Mt Pleasant News

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Neighbors Growing Together | Oct 23, 2017

Robo Tech — 2013

Jun 19, 2013
Photo by: Trisha Phelps Middle school students from Henry, Lee, Louisa and Des Moines counties gathered on Monday for the start of Iowa State University Extension and Outreach’s STEM Academy 2013. The academy taught students how to build and program their own robots.


Mt. Pleasant News

Through the Iowa State University Extension office, children are now being offered the opportunity to learn one particular subject area that hasn’t been offered much in the past — building and programming robots.

Kids in sixth through eighth grade in Des Moines, Henry, Lee and Louisa counties have the opportunity to strengthen their science, technology, engineering and math (STEM) skills through ISU Extension and Outreach’s Stem academy 2013 RoboTech, where the students spend four days learning how to build, program and test a robot.

At the end of each academy day, the students present what they have learned in a showcase at the extension office from 4:30 to 5 p.m. The final showcase is on June 20.

According to Ali Jones, ISU Extension Office’s county youth coordinator, there was a lot of interest among the students for this program. “We had a lot of kids on the waiting list who want to be in it, so we will probably be doing something like this again in the future,” said Jones.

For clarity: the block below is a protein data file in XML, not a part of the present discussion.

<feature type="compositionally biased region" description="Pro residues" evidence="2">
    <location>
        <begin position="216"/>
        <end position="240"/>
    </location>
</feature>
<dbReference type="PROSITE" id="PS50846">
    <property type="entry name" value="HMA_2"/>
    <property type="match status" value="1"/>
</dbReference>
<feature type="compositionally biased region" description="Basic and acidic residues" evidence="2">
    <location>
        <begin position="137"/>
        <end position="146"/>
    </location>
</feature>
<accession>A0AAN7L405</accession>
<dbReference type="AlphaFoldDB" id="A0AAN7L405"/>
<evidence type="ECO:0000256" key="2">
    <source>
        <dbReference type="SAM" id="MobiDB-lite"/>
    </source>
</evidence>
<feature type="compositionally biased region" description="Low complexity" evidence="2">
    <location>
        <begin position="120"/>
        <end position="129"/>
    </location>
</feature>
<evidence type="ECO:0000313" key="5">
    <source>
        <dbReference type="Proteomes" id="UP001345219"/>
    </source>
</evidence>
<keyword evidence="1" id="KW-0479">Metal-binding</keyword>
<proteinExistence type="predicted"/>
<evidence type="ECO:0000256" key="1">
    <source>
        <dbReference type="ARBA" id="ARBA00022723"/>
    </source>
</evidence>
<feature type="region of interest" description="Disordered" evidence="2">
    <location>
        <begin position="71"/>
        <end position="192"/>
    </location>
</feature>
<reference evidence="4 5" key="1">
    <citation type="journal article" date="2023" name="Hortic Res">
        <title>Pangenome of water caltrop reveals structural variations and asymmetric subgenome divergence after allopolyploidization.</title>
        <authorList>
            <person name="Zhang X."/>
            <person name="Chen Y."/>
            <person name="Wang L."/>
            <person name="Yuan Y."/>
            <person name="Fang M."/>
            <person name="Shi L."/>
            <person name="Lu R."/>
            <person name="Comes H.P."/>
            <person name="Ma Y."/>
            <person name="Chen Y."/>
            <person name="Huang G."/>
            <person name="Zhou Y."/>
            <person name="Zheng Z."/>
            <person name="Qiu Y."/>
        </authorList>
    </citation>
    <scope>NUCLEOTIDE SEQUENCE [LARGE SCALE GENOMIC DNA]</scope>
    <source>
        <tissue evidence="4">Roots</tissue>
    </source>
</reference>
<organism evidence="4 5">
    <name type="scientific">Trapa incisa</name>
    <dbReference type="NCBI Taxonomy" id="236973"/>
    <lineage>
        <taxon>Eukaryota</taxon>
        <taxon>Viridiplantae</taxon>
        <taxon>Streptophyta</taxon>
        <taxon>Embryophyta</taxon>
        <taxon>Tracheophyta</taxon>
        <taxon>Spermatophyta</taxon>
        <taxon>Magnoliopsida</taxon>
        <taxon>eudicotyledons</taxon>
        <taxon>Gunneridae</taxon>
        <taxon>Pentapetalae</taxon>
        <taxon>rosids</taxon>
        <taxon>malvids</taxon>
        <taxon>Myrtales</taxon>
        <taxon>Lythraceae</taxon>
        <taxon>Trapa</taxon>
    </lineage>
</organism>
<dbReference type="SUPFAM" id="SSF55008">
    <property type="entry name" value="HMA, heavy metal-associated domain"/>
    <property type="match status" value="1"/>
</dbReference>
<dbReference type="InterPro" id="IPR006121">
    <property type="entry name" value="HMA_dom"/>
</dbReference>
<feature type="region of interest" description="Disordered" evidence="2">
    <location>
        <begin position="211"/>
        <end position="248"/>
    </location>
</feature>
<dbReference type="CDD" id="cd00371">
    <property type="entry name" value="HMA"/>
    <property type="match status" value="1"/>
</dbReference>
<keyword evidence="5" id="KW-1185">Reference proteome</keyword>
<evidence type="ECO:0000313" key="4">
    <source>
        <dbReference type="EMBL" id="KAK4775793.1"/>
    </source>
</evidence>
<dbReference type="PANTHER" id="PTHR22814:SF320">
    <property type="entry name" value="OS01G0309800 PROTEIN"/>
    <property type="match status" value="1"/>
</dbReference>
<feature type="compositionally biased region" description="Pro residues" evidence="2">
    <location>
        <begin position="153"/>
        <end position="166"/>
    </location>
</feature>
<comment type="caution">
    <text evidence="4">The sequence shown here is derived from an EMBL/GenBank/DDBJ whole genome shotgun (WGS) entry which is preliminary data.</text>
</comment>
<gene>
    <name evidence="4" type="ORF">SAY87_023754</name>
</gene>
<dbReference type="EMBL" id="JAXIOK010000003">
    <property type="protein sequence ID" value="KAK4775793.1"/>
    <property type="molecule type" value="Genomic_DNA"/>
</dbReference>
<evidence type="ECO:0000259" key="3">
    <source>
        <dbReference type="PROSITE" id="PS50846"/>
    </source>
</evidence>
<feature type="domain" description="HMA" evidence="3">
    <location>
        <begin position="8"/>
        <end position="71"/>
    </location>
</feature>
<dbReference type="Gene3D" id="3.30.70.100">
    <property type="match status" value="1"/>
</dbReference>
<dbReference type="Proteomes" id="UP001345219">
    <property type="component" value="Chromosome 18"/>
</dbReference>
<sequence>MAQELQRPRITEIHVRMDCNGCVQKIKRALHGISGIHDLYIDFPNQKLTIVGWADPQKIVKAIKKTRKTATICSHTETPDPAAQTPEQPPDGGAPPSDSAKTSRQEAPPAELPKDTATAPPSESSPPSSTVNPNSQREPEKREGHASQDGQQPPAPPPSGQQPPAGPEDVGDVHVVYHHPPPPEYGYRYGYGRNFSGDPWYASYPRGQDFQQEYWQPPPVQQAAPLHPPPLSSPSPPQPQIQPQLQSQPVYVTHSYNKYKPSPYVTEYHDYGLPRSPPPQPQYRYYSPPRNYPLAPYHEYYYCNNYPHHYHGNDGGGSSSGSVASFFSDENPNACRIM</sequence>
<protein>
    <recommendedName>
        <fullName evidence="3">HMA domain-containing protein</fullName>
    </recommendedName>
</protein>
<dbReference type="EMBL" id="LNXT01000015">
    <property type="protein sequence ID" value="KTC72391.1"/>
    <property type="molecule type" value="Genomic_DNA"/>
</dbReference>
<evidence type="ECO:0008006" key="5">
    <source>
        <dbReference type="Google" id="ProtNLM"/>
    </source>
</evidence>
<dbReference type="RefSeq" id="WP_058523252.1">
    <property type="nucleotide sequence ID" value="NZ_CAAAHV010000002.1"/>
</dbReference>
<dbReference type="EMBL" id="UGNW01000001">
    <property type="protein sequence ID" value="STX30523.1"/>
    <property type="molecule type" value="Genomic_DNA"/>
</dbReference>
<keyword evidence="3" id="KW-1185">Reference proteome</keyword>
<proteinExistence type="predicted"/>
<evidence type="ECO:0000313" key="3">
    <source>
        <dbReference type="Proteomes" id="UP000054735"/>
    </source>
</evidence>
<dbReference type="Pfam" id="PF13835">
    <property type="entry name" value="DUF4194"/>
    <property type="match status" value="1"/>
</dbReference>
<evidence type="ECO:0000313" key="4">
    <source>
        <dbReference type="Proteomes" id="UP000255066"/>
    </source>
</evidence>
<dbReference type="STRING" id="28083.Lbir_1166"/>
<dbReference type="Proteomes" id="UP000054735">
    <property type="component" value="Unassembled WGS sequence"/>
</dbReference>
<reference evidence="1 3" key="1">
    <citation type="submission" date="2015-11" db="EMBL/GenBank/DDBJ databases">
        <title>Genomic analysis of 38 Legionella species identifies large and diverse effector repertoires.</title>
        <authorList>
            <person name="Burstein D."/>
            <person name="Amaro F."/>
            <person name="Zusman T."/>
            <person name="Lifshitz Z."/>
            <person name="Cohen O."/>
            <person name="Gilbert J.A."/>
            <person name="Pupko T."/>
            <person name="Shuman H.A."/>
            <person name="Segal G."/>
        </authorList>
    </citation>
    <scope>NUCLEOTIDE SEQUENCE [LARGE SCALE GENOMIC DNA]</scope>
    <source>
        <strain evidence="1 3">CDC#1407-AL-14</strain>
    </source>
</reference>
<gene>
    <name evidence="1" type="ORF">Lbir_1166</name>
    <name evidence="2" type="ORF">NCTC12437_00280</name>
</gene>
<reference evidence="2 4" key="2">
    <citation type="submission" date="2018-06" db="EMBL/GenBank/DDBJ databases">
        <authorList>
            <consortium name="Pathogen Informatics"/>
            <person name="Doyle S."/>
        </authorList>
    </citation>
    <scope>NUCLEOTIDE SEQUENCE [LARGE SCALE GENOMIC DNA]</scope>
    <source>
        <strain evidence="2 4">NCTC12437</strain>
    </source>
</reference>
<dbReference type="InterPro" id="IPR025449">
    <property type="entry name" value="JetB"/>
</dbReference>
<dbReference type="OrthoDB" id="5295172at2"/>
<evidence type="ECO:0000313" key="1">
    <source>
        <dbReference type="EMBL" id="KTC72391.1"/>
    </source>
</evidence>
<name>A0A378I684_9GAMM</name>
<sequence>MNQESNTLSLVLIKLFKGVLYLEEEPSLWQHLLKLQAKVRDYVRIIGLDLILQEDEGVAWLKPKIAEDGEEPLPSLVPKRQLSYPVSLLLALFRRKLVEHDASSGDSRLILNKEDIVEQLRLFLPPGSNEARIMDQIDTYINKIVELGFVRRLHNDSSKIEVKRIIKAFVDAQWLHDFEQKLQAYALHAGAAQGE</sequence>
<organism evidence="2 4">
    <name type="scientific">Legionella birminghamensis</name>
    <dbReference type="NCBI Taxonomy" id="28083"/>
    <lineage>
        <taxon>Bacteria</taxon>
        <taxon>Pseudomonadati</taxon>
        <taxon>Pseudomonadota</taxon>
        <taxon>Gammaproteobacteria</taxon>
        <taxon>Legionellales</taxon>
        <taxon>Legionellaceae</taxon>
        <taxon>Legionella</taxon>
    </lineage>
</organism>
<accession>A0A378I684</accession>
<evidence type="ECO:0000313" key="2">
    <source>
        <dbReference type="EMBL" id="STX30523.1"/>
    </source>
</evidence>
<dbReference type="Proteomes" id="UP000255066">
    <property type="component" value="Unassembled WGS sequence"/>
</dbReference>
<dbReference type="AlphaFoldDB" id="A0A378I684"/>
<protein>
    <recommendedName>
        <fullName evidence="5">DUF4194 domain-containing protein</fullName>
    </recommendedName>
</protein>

During the showcase, each student had the opportunity to show their robot and explain what they did, the challenges they faced and any succes they had.

“I’m really excited that I got my robot to move and talk,” said Nick Sandeen. “It even says ‘hello.’”

Some students found the academy to be a place where they could learn about a subject matter that they aren’t particularly skilled in.

“I’m not good with technology or computers,” said Carson Miller. “I really liked learning to program because it is something that I didn’t know before.”

The curriculum that was used for the academy, GearTech 21, was from the University of Nebraska, and the academy was funded by a STEM grant.

“We have been able to use some grant money to have the academy for the kids,” said Jones. “We are really appreciative of the opportunities we have though grants that offer camps like these.”

During the first showcase, many students enjoyed telling the audience the different functions their robot was programmed to perform, such as turning corners, spinning and talking.

Some of the challenges the students learned were adapting to robots not always doing what they thought they had programmed it to do, learning to program, working as a team and getting the wheels and body of the robot working together at the same time.

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